We have been getting a lot of questions about gym chalk lately.  Here is a quick article with some helpful tips and our latest rules for the gym.

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Why use chalk

The chalk used in our gym is made of magnesium carbonate and is the same as used by gymnasts and climbers. Primarily it does 2 things:

  • Helps to absorb the moisture, i.e. sweat or oil on your hands;
  • Increases friction, which in some cases helps to get a good grip on the pull-up bar, barbell, dumbbell or kettlebell.

It’s important to note that the use of chalk generates blisters much faster as a result of increased friction against the hand.

Exercising proper hand care between workouts is even more important when using chalk on a regular basis. If you find yourself frequently tearing your hands, you might be using too much chalk.

Kinds of chalk

Blocks of Chalk – pure magnesium carbonate, compressed into solid blocks. Most commonly used in gymnastics and weightlifting.

NOTE: If you are a regular monthly member, blocked chalk is included with your membership. 

Powdered Chalk – simply crushed magnesium carbonate into a fine dust. Powdered chalk is often specifically formulated for rock climbing, where it’s often necessary to apply it with a single hand in an awkward position. It can be messy and easily spills out of your bag.

It should not be used in the gym.  Save it for when you are hanging off cliffs. 

Chalk Balls – small sacks made of a porous mesh material that is filled with powdered chalk and then sewn shut. Chalk is easily applied to hands in a thin controlled layer. This a good option for the gym if you don’t like the blocks.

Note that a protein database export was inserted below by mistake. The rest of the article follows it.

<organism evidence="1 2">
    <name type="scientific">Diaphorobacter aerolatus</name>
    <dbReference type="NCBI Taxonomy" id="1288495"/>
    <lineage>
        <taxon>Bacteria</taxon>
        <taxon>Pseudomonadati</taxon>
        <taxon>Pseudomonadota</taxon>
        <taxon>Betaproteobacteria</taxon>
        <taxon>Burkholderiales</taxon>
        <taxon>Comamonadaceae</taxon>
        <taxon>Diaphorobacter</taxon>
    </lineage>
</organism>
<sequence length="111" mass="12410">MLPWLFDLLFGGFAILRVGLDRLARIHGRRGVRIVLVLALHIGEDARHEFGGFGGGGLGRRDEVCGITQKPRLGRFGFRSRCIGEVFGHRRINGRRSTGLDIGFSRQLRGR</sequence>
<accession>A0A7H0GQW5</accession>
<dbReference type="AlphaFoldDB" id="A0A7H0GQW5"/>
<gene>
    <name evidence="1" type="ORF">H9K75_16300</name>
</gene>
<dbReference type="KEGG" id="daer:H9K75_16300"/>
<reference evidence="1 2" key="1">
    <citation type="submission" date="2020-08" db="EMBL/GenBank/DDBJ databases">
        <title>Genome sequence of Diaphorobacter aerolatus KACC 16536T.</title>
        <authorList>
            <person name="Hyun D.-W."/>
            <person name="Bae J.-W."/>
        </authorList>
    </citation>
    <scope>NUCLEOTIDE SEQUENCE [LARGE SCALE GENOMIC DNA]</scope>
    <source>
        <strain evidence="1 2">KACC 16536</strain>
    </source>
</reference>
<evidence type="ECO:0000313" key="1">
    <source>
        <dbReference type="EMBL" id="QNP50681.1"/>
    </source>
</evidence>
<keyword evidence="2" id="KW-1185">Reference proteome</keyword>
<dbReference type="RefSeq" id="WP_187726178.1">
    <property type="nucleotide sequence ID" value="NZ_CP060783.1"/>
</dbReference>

If you prefer Chalk Balls, you can purchase them from us for $5.00 + GST.

Liquid Chalk – Liquid chalk is simply squirted onto your palms, spread all over your hands and fingers, and then allowed to dry. After the alcohol in the chalk dries, a dry white base layer of chalk covers your hands. Liquid chalk is easy to apply, lasts longer than regular chalk, avoids clouds of white dust, and actually works well since it minimizes the number of times you dip your fingers into your chalk bag.

We find that not everyone likes liquid chalk, we suggest trying before you purchase. Here is a good option from MEC: Link

How to use chalk

Don’t break the chalk. Lifting chalk comes in blocks and should stay that way as long as possible, this allows you to apply chalk to your hands in reasonable amounts, in the right places. If you strongly prefer loose chalk coverage on your hands – chalk ball is the best option, it will dispense a thin layer which will be more than enough even for the most sweaty scenario.

Don’t be excessive.  While chalk is beneficial for your grip, applying too much creates a negative effect. Multiple layers of chalk or really thick layer on your hands can cause even more slippage, causing much weaker grip and an even higher risk of blistering. This is why during the Weightlifting competitions bars are scraped with metal brushes between attempts to remove any layers of chalk and high profile climbers carry a small brush with them to clean the holds.

If you find your hands get really sweaty during workouts, it’s much better to use a small towel to dry them before applying chalk.  

Clean and wipe all bars, dumbbells, KB, rings from your chalk after each class. Use the metal brush to clean the knurling on the barbell.

How to store chalk

Normally, we would provide dedicated chalk buckets throughout the gym. At this time, due to COVID, you have to manage and bring your own.

 

Please ensure to label your chalk bag, tubes in case it’s left behind – anything left at the gym without the name would have to be thrown out.

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